[.R] increasing P. As usual we introduce frictional terms; in the first
place F [.R] (F being a constant co-efficient) stilling the roll of the
ship; in the second case f [.P] a fluid friction introduced by a pair of
dash pots applied at the pins A and B to still the precessional vibrations
of the frame. It will be found that the angular motion P is very much
greater than the roll R. Indeed, so great is P that there are stops to
prevent its exceeding a certain amount. Of course so long as a stop acts,
preventing precession, the roll of the ship proceeds as if the gyrostat
wheel were not rotating. Mr. Schlick drives his wheels by steam; he will
probably in future do as Mr. Brennan does, drive them by electromotors, and
keep them in air-tight cases in good vacuums, because the loss of energy by
friction against an atmosphere is proportional to the density of the
atmosphere. The solution of the equations to find the nature of the R and P
motions is sometimes tedious, but requires no great amount of mathematical
knowledge. In a case considered by me of {141} a 6,000 ton ship, the period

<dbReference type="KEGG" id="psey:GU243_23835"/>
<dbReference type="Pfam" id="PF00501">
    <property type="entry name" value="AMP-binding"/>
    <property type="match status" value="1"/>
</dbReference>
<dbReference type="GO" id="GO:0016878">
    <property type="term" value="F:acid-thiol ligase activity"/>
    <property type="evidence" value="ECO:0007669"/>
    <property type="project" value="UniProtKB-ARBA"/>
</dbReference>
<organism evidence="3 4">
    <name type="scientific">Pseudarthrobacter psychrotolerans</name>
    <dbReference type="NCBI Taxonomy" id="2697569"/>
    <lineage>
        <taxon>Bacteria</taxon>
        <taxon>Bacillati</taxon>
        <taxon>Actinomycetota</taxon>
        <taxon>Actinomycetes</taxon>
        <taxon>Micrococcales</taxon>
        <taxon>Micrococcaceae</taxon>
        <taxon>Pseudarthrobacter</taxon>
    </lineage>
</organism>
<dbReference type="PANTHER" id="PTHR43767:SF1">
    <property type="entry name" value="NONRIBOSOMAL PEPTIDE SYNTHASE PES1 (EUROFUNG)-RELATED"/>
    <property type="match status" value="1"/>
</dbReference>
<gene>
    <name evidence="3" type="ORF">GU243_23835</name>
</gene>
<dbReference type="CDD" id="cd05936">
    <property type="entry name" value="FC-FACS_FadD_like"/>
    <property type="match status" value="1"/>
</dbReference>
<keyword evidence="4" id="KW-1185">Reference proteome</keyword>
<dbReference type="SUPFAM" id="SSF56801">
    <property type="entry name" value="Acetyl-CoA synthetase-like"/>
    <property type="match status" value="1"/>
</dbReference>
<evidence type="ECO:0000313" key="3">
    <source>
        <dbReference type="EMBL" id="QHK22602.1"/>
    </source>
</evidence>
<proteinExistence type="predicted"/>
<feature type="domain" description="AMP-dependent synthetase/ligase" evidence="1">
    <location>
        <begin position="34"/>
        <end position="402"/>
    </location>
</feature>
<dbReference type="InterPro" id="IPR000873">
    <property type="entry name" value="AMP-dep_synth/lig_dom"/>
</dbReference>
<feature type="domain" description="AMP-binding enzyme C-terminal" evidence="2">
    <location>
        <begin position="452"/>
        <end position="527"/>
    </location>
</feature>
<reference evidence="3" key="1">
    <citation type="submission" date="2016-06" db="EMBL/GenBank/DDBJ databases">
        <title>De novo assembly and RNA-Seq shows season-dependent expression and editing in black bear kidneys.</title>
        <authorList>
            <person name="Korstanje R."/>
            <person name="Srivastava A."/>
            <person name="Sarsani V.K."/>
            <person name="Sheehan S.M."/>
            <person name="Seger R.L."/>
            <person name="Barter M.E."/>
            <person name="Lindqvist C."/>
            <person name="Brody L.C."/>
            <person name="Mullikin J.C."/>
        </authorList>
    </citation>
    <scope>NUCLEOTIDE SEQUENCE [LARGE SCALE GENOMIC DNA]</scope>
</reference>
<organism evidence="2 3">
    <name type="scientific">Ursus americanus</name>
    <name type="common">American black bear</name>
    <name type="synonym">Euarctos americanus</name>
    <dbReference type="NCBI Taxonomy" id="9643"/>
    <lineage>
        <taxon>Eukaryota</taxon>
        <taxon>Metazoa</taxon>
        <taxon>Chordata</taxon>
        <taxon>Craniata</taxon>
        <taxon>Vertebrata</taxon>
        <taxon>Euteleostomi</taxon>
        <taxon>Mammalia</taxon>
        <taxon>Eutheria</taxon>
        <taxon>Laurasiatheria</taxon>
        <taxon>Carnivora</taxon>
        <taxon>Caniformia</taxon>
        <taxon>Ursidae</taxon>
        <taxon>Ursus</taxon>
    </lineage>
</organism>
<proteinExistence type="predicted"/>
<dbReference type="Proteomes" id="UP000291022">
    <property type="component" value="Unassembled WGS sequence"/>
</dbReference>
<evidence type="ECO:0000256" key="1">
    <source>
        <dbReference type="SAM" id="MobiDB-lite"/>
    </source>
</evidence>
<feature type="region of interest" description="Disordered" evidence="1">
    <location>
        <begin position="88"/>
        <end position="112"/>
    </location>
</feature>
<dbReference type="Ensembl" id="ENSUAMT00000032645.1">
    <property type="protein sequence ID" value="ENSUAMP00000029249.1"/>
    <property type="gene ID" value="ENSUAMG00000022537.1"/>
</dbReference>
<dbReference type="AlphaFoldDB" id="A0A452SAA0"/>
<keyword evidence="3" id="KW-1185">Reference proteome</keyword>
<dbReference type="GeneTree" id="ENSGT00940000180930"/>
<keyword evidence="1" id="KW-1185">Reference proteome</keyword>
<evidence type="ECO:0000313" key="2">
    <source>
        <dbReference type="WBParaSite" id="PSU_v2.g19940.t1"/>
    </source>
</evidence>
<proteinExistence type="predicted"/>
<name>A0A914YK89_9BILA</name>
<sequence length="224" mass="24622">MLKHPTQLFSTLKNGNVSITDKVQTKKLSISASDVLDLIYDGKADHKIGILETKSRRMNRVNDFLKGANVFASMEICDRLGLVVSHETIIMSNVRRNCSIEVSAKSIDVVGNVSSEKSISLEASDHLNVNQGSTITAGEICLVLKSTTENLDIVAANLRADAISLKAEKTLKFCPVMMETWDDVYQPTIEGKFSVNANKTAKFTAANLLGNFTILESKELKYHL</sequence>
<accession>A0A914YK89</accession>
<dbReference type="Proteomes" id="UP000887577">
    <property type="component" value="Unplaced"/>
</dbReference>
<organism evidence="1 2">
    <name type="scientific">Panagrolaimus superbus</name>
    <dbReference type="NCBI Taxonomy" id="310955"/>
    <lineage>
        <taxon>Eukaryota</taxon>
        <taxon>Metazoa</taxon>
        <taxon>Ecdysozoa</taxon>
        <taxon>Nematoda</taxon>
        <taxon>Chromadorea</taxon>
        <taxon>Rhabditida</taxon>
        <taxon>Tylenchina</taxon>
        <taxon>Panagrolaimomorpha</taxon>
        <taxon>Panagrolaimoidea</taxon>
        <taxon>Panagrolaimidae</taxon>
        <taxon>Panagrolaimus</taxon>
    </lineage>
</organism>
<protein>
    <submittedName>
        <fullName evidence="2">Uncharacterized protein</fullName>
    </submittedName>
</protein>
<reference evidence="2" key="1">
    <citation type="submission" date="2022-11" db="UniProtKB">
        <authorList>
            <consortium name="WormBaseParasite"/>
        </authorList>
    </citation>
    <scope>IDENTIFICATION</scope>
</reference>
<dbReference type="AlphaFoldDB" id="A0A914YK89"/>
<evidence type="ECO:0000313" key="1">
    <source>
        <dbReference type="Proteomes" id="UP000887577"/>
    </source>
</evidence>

of a roll was increased from 14 to 20 seconds by the use of the gyrostat,
and the roll rapidly diminished in amount. There was accompanying this slow
periodic motion, one of a two seconds' period, but if it did appear it was
damped out with great rapidity. Of course it is assumed that, by the use of
bilge keels and rolling chambers, and as low a metacentre as is allowable,
we have already lengthened the time of vibration, and damped the roll R as
much as possible, before applying the gyrostat. I take it that everybody
knows the importance of lengthening the period of the natural roll of a
ship, although he may not know the reason. The reason why modern ships of
great tonnage are so steady is because their natural periodic times of
rolling vibration are so much greater than the probable periods of any
waves of the sea, for if a series of waves acts upon a ship tending to make
it roll, if the periodic time of each wave is not very different from the
natural periodic time of vibration of the ship, the rolling motion may
become dangerously great.

If we try to apply Mr. Schlick's method to Mr. Brennan's car it is easy to
show that there is instability of motion, whether there is or is not
friction. If there is no friction, and we make the gyrostat frame unstable